Marriage in Connecticut

Beginning your life as part of a married couple should be a joyous occasion, one filled with happiness and fun. It's up to you and whoever else is assisting you with the wedding planning to make sure that your marriage starts out on the right foot with a wonderful wedding. Don't make the mistake of neglecting to find out the details! Here are some of the necessary details you must know when planning a wedding in Connecticut.

Marriage License Requirements

It isn't essential that either member of the couple be a resident of Connecticut; however, it is necessary that the license application is done either in the Connecticut town in which one member lives or in the town in which the wedding will be held. The future bride and groom do not have to come to the Clerk's office at the same time to apply for the license if that is too difficult to schedule—as long as each comes to the office at some point, that is fine.

Here is what the Clerk's office will ask to see:

  • Photo identification, such as a driver's license or passport or military identification card
  • Each person's social security number
  • The maiden name of each person's mother
  • The birthplaces of each person's parents
  • The date and location of the wedding
  • The name and contact information of the wedding officiant
  • Divorce decree from any previous marriage (certified copy)
  • Death certificate from a previous spouse (certified copy)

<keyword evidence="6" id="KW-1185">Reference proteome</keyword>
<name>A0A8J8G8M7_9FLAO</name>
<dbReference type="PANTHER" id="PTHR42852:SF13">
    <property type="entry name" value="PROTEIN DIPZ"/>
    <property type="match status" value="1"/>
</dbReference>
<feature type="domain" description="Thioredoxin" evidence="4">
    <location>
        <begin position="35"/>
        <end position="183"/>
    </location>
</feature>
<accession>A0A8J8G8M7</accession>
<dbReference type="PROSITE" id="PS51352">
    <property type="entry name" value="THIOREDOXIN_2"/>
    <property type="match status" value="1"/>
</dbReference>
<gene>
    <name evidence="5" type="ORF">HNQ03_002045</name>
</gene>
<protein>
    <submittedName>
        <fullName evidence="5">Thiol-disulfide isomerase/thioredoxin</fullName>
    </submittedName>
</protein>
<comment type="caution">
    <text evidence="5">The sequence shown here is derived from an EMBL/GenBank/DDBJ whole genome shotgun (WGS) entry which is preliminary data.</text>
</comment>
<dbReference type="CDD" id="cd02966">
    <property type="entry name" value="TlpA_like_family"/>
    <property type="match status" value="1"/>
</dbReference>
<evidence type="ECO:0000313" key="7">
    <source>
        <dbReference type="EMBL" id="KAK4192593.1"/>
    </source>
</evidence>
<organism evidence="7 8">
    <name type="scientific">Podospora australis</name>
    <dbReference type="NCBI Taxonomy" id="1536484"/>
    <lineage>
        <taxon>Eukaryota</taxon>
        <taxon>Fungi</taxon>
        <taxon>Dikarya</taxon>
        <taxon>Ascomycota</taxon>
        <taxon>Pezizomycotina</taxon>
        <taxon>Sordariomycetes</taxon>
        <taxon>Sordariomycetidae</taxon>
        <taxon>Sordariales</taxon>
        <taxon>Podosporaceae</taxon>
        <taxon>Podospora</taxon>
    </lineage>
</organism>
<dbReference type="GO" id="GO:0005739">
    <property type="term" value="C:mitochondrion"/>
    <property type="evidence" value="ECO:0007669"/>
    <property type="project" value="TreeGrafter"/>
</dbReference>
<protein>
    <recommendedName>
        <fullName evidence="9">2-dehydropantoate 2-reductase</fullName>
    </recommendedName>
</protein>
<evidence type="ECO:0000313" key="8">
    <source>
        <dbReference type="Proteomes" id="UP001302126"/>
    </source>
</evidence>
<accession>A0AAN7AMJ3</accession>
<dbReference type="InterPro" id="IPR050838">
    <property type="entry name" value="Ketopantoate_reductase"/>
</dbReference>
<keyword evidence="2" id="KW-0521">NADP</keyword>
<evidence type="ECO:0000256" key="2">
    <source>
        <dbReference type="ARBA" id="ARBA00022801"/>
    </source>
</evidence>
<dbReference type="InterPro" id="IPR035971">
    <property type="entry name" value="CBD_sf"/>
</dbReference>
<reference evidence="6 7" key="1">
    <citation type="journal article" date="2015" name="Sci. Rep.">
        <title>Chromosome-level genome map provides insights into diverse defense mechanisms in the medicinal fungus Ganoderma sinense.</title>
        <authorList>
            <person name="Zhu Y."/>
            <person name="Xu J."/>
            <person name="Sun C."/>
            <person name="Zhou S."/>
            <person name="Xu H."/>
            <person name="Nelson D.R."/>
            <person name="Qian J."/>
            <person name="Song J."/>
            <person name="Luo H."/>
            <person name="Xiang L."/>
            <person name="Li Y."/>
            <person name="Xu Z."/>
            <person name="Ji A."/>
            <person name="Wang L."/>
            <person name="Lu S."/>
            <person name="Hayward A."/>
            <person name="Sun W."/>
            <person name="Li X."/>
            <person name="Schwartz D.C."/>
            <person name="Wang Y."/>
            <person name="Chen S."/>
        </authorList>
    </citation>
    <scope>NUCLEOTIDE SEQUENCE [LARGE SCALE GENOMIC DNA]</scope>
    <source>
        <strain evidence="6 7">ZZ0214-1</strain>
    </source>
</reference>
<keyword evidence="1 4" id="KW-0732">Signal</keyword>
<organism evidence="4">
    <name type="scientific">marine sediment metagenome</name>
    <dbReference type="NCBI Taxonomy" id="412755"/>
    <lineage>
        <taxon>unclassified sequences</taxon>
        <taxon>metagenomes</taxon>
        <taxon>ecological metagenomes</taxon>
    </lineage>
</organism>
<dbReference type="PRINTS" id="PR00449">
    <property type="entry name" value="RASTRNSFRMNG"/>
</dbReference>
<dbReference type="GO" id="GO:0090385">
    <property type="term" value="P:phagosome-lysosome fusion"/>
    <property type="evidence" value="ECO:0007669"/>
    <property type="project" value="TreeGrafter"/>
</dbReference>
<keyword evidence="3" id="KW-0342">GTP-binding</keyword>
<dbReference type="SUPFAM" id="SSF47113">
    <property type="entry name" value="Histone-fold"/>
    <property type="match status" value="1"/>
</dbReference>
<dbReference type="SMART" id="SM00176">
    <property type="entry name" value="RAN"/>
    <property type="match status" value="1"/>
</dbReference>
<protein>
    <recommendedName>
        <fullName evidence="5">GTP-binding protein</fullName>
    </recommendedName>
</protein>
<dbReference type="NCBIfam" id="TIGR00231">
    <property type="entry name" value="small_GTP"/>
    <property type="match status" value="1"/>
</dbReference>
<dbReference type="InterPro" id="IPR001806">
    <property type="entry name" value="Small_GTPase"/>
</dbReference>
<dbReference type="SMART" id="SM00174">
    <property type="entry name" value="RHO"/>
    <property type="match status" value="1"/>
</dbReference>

The fees vary from county to county; however, Connecticut typically charges about $30 to $35. Most counties will not accept out-of-state checks or credit cards, so taking cash is the best idea.

Wedding Officiants

Judges, justices of the peace, ordained or licensed clergymen can perform weddings in Connecticut, as can Connecticut state referees and retired judges. However, couples may also opt to have a friend or relative perform their wedding. As long as an authorized officiator is at the wedding to confirm the ceremony and sign the license, this is perfectly acceptable.

Same-Sex Marriages

Connecticut does not allow same-sex marriages; however, same-sex couples can choose to become legal couples through civil unions. This ceremony is much like a marriage ceremony, yet instead of being wedded, couples are pronounced to be "partners in life". Civil unions may be performed at City Hall by the City Clerk for gay male couples or gay female couples.

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